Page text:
I Am on Wired Magazine’s Geek’s Guide to the Galaxy

Logo for the Geek's Guide to the Galaxy, the title in 3D letters floating in a 1950s style cartoon version of outer space and Saturn.Bible scholar Robert Price and I were asked about our thoughts on the movie Noah on the Geek’s Guide to the Universe podcast, sponsored by Wired Magazine and hosted by David Barr Kirtley.

The episode (108) first features an interview with author Christopher Moore, who has been rewriting and merging Shakespeare tales from the perspective of different characters in them. This guy does a lot of interesting research for his fiction, and discusses that and how it led to the form of his latest book, The Serpent of Venice, a bizarre comedy-monster-bondage-erotica-horror novel blending Othello and the Merchant of Venice…not kidding, you might want to listen to this half of the show. They also touch on a lot of other things, like the aesthetics of hiding political values in fiction. They even talk about the Noah story a little (between minute 38:40 and 42:10), because Moore wrote Lamb: The Gospel According to Biff, Christ’s Childhood Pal (which the host says is taught in seminaries, although that seems odd).

Our panel starts at 42:52 and goes a little over an hour from there. We laugh a bit and talk about everything Noah. Whether it was a good movie. How far it deviated from the Old Testament story. Where on earth the changes came from, or what the point of them was. What myths are for and how best to react to them. Why Christians who repudiate the film might be showing their true colors a bit more than they intend. You’ll get all kinds of info and analysis from both of us on how the writers of the film took genuine germs of ideas from the apocrypha and Talmud about the Noah tale and expanded them with their own creative additions. Want to know why there are rock monsters? Or why Noah is a militant vegetarian environmentalist? Or where the idea of that exploding crystal came from? Or where on earth they got the idea of Methuselah burning a million soldiers to death by shoving a sword in the ground? Or how the film is actually more Christian than the Bible story itself? Sci-fi and fantasy geeks will be especially amused.

We also ponder what the aesthetic point might have been behind various decisions the filmmakers made (director Darren Aronofsky, who co-wrote with Ari Handel), and compare how they treated this story with how other films treat mythical tales that are safely pagan (and thus no one notices or cares when they change everything). We even touch on the criticism that went around (like Greta Christina wrote about a while back) that the casting might have been a tinge racist.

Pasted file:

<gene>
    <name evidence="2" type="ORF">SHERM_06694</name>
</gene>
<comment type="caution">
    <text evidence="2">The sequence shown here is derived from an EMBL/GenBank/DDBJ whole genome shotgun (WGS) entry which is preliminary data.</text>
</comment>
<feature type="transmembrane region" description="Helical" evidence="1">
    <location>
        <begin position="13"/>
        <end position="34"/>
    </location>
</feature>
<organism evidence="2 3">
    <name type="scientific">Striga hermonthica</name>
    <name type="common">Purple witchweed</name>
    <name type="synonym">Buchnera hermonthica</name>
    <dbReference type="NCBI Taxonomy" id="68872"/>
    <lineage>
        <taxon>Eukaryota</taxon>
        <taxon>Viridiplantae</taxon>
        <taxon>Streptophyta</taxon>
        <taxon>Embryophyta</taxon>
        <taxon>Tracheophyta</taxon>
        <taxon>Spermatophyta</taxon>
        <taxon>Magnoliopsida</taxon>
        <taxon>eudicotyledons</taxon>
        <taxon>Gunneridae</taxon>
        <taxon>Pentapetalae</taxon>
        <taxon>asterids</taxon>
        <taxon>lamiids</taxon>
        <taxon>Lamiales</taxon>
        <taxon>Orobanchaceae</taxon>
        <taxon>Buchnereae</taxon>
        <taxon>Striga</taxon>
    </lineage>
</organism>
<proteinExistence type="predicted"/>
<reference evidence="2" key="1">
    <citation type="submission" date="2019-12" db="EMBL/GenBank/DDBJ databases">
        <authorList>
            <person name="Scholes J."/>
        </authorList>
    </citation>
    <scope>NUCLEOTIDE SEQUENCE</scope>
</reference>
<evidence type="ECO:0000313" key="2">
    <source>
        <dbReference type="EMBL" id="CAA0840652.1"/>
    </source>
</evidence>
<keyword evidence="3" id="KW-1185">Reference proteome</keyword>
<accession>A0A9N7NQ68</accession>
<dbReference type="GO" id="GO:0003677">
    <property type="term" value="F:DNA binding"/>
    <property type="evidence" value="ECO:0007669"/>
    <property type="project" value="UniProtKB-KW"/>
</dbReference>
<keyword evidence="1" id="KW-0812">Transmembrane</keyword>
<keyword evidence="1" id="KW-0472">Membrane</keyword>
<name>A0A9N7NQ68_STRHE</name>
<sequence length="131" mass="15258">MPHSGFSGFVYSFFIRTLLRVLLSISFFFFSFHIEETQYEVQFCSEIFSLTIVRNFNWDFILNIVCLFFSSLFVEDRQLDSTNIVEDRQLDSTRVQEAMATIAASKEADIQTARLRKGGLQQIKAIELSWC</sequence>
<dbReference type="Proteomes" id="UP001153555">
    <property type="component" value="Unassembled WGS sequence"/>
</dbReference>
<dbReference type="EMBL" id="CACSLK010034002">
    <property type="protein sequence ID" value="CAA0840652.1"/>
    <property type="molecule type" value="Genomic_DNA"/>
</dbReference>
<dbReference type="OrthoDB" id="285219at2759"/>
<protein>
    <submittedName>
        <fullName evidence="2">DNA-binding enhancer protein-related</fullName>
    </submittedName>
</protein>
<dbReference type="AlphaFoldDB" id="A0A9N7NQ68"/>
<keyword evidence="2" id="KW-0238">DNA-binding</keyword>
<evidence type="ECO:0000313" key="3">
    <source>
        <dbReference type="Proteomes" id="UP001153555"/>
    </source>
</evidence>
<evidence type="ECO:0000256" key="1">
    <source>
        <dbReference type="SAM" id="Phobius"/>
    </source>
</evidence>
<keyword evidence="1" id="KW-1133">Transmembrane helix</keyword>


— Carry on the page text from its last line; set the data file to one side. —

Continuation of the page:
Near the end (starting around 136:41) we go a little into my work on Bayesian method and the historicity of Jesus, and an unusual new project Robert Price is involved in that is well worth learning about, and whatnot. Check it out!

Historicity Stuff This Weekend

Two quick notes: (1) Tomorrow (Saturday the 15th, 2014, 8pm Central Time) I’ll be guesting on a Google hangout whatsit with Robert Price to talk about the “Christ myth theory,” with some stop-ins by David Fitzgerald, Neil Godfrey, and Raphael Lataster. Deets here. (And now the video is on YouTube.) And (2) the Society of Non-Theists at Purdue were impressively quick to get the video of my talk online (about why we conclude Acts is historical fiction and not a genuine history of early Christianity). That’s now here.

Transcript of Sobrado Podcast on Atheism+

A few months ago the Tony Sobrado podcast aired an episode in which Sobrado interviewed me skeptically on Atheism+ and I said the following at the time (when I posted about my American Atheists Convention video on the same subject):

I also did a podcast last month on Atheism+ that went up just recently, in which I have a reasonable conversation with someone who disapproves of it, UK political scientist and Huffington Post blogger Tony Sobrado (listen to his Interview with Richard Carrier on Atheism Plus). No hating or flaming, and no straw men or other fallacies. He had concerns based on misunderstandings and missing or incorrect information, asked about them calmly, and gave me the opportunity to answer them. All without any atmosphere of hostility. A model for how to do this. In fact, we covered so much great ground that this is a really good conversation on A+ that could use a written transcript. If anyone has the time and gumption to create one, I will publish it on my blog, with credit.